expect to live to dance at your wedding yet, Aunt Rachel."

This reference was too much. It brought to Rachel's mind the Daniel to
whom she had expected to link her destiny, and she burst into a dismal
sob, and hurried upstairs to her own chamber.

"Rachel acts queerly to-day," said Mrs. Harding. "I think she can't be
feeling well. If she don't feel better to-morrow I shall advise her to
send for the doctor."

"I am afraid it was mean to play such a trick on Aunt Rachel," thought
Jack, half repentantly. "I didn't think she'd take it so much in
earnest. I must keep dark about that letter. She'd never forgive me if
she knew."

For some days there was an added gloom on Miss Rachel's countenance, but
the wound was not deep; and after a time her disappointment ceased to
rankle in her too sensitive heart.




CHAPTER XII

SEVEN YEARS


Seven years slipped by unmarked by any important change. The Hardings
were still prosperous in an humble way. The cooper had been able to
obtain work most of the time, and this, with the annual remittance for
little Ida, had enabled the family not only to live in comfort, but even
to save up one hundred and fifty dollars a year. They might even have
saved more, living as frugally as they were accustomed to do, but there
was one point in which they would none of them consent to be economical.
The little Ida must have everything she wanted. Timothy brought home
nearly every day some little delicacy for her, which none of the rest
thought of sharing. While Mrs. Harding, far enough from vanity, always
dressed with extreme plainness, Ida's attire was always of good material
and made up tastefully.

Sometimes the little girl asked: "Mother, why don't you buy yourself
some of the pretty things you get for me?"

Mrs. Harding would answer, smiling: "Oh, I'm an old woman, Ida. Plain
things are best for me."

"No, I'm sure you're not old, mother. You don't wear a cap. Aunt Rachel
is a good deal older than you."

"Hush, Ida. Don't let Aunt Rachel hear that. She wouldn't like it."

"But she is ever so much older than you, mother," persisted the child.

Once Rachel heard a remark of this kind, and perhaps it was that that
prejudiced her against Ida. At any rate, she was not one of those who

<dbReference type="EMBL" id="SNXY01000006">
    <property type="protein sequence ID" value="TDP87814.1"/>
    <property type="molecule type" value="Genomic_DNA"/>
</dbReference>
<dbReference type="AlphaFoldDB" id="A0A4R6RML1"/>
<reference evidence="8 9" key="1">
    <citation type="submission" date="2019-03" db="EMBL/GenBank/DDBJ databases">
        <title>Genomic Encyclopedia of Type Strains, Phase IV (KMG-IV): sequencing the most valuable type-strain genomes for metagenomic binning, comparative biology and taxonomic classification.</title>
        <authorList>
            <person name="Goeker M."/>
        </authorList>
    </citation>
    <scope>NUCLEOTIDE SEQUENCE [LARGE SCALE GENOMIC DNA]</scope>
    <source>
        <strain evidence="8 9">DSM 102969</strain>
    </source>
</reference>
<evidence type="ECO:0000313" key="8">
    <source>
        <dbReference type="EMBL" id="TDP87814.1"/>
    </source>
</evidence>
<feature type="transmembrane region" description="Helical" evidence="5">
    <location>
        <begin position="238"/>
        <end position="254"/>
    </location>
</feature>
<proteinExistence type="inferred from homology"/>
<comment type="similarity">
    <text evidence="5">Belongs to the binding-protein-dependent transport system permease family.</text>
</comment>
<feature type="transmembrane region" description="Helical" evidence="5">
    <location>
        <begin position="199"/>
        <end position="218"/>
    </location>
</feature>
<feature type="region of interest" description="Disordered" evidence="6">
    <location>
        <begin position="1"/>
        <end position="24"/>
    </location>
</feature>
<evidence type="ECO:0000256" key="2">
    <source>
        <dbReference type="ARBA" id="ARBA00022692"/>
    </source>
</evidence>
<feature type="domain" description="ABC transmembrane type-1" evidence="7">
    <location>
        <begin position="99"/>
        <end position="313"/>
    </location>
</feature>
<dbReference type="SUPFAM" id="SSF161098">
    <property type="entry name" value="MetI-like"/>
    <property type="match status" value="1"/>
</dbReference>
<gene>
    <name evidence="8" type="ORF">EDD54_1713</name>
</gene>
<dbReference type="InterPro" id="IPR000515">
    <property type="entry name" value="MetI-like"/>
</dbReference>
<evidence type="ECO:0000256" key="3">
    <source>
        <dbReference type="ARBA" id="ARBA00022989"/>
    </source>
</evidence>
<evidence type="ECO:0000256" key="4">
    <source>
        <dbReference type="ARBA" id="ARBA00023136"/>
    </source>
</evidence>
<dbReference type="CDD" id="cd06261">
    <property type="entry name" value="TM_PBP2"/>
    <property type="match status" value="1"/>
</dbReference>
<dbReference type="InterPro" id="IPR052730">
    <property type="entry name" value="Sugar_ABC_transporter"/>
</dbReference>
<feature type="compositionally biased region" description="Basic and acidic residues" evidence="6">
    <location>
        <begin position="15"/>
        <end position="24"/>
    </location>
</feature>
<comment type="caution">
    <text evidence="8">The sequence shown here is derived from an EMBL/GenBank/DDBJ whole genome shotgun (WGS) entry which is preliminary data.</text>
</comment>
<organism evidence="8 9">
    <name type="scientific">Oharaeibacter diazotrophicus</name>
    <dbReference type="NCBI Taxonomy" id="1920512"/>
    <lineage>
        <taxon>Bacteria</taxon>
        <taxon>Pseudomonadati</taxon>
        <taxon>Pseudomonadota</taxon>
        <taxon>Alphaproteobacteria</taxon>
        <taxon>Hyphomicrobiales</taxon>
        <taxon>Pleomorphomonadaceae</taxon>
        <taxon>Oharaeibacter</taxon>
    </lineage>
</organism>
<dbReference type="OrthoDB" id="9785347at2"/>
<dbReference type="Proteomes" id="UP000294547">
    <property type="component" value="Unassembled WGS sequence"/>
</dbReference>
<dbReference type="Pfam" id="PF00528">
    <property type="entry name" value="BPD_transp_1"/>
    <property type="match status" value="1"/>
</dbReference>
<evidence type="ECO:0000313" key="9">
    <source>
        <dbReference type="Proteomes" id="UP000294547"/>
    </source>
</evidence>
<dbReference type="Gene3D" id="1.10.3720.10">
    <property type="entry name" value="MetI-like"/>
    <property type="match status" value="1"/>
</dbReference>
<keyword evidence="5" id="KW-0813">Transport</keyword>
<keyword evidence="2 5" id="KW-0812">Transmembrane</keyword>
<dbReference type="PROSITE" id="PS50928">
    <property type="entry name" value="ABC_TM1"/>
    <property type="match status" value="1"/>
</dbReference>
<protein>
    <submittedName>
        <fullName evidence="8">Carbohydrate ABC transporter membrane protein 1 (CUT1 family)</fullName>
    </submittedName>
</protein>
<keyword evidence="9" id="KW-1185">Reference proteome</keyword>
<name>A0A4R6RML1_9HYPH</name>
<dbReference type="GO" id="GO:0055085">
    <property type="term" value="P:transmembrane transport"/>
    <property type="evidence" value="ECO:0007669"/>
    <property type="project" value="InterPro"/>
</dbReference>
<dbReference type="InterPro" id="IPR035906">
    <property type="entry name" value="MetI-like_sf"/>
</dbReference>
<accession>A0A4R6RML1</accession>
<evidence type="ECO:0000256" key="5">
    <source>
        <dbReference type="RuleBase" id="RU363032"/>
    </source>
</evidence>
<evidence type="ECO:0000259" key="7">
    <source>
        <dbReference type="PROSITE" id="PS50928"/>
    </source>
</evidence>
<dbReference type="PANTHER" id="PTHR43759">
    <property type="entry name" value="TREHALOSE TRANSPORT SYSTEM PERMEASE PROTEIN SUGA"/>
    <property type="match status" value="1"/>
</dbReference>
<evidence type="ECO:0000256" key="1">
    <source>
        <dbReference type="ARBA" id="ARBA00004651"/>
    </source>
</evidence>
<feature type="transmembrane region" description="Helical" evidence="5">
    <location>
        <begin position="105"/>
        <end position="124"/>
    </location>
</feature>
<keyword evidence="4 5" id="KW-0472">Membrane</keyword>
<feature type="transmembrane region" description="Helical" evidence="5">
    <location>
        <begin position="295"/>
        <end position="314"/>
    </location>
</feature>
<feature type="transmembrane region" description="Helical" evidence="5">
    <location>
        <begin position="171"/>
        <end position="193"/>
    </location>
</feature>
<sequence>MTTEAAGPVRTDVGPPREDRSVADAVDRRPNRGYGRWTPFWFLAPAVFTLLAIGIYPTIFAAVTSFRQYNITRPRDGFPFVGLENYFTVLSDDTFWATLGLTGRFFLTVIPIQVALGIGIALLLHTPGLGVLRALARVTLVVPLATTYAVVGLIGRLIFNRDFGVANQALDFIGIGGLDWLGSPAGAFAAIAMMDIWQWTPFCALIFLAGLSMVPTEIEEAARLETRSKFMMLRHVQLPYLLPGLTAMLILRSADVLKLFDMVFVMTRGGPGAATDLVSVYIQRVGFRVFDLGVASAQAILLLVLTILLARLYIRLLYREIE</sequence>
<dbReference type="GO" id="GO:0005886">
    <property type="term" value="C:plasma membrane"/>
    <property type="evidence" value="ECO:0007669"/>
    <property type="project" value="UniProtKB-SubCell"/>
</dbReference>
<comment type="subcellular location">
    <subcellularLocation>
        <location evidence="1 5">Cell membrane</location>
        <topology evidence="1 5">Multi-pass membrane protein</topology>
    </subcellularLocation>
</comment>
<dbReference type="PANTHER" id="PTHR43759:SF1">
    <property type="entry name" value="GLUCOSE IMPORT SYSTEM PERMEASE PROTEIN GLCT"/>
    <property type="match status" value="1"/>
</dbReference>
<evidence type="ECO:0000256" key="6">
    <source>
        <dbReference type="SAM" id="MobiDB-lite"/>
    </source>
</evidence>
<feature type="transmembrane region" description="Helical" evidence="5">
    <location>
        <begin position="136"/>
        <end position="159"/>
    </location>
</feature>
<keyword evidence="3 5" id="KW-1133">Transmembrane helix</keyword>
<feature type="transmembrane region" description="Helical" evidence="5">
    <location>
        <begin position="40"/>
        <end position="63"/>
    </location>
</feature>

indulged her. Frequently she rebuked her for matters of no importance;
but it was so well understood in the cooper's household that this was
Aunt Rachel's way, that Ida did not allow it to trouble her, as the
lightest reproach from Mrs. Harding would have done.

Had Ida been an ordinary child, all this petting would have had an
injurious effect upon her mind. But, fortunately, she had the rare
simplicity, young as she was, which lifted her above the dangers which
might have spoiled her otherwise. Instead of being made vain and
conceited, she only felt grateful for the constant kindness shown her by
her father and mother, and brother Jack, as she was wont to call them.
Indeed it had not been thought best to let her know that such were not
the actual relations in which they stood to her.

There was one point, much more important than dress, in which Ida
profited by the indulgence of her friends.

"Martha," the cooper was wont to say, "Ida is a sacred charge in our
hands. If we allow her to grow up ignorant, or only allow her ordinary
advantages, we shall not fulfill our duty. We have the means, through
Providence, of giving her some of those advantages which she would enjoy
if she had remained in that sphere to which her parents doubtless
belong. Let no unwise parsimony on our part withhold them from her."

"You are right, Timothy," said his wife; "right, as you always are.
Follow the dictates of your own heart, and fear not that I shall
disapprove."

"Humph!" said Aunt Rachel; "you ain't actin' right, accordin' to my way
of thinkin'. Readin', writin' and cypherin' was enough for girls to
learn in my day. What's the use of stuffin' the girl's head full of
nonsense that'll never do her no good? I've got along without it, and I
ain't quite a fool."

But the cooper and his wife had no idea of restricting Ida's education
to the rather limited standard indicated by Rachel. So, from the first,
they sent her to a carefully selected private school, where she had the
advantage of good associates, and where her progress was astonishingly
rapid.

Ida early displayed a remarkable taste for drawing. As soon as this was
discovered, her adopted parents took care that she should have abundant
opportunity for cultivating it. A private master was secured, who gave
her lessons twice a week, and boasted everywhere of the progress made by
his charming young pupil.

"What's the good of it?" asked Rachel. "She'd a good deal better be
learnin' to sew and knit."

"All in good time," said Timothy. "She can attend to both."

"I never wasted my time that way," said Rachel. "I'd be ashamed to."

Nothing could exceed Timothy's gratification, when, on his birthday, Ida